My answer would be, get in loads of volunteers, quickly train them in pronouncing phonic sounds properly, make sure the kids know a good number of phonic sounds, then get the volunteers reading with those kids really often - 10 mins two or three times a day. Get their parents on board too if that's possible, practising with them at home. Unless they are children with real learning difficulties they should learn to read fast at age 6-7. The thing that puts a child off reading is not being able to do it, and not being required to learn in a pacey fashion.Who is interested in reading boring books for years on end and making no apparent progress?
    Get kids to find a book they really want to read, whether they can read it or not. Teach them to read the words they should be able to approach. Get them reading those and fill in the gaps for them. Let some intelligent volunteers ........ and I'm assuming your school could find some ...... devise ways of teaching these children that appeals to each individual child. Once they're on the right tracks, they'll fly.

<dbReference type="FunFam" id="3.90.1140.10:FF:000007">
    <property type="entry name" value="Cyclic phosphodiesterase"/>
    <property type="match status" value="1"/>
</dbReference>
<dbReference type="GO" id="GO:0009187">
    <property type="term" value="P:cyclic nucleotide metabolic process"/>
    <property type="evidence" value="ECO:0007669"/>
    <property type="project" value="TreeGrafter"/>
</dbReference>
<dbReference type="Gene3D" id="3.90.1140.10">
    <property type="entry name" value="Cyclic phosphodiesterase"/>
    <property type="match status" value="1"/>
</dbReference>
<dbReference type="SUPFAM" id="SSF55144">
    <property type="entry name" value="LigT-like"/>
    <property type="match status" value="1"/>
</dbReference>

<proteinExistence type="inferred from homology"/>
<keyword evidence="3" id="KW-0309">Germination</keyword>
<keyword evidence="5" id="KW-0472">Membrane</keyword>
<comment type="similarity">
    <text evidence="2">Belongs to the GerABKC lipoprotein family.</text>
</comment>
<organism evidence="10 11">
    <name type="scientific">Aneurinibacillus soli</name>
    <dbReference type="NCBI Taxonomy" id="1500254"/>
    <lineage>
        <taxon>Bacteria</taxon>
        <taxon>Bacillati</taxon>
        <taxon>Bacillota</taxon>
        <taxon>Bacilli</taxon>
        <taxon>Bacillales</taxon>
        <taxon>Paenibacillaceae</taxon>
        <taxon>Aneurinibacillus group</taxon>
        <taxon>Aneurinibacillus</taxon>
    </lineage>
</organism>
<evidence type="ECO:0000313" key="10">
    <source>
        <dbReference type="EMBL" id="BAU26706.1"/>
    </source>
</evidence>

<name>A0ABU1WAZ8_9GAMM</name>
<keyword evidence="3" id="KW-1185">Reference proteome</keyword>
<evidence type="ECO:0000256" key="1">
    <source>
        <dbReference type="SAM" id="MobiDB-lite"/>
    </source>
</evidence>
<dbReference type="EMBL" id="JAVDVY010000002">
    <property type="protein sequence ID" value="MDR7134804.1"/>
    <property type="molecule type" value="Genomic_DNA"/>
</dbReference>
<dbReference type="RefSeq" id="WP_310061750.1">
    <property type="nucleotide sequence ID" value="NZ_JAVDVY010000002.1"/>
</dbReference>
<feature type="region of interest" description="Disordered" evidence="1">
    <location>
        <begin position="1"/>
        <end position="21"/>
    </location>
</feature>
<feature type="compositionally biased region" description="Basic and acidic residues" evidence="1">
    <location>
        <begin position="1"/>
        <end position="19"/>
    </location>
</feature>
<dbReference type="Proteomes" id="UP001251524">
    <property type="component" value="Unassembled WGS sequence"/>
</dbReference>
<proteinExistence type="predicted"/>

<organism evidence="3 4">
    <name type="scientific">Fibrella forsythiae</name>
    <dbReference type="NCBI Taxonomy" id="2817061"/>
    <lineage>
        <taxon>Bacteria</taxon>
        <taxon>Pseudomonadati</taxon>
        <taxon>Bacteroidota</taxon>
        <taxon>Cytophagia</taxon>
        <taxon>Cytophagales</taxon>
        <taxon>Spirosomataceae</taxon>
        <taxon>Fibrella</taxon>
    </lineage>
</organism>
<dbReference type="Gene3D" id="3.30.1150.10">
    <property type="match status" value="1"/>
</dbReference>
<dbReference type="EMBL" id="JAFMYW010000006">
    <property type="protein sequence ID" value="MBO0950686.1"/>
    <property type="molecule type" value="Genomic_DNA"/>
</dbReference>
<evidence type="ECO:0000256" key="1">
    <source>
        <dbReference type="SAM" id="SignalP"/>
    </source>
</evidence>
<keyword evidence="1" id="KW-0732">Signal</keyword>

Surely it's a priority? They are not equipped for the rest of the curriculum.

  18. mystery10

    mystery10 Occasional commenter

    Just read your OP again. Contact the parents who can read but don't help their child at home. Tell them you want to get their children reading well and fast and you need their help for the next few months. Tell them their children cannot access the curriculum because their reading is not good enough. Work out with them how many times a week they do have time to hear their child read. Give them something very specific to do during that time. Teach them the phonic sounds. Tell them if they do not do it with their child for the agreed number of times per week, the school will kindly make up the time during break-time with the child.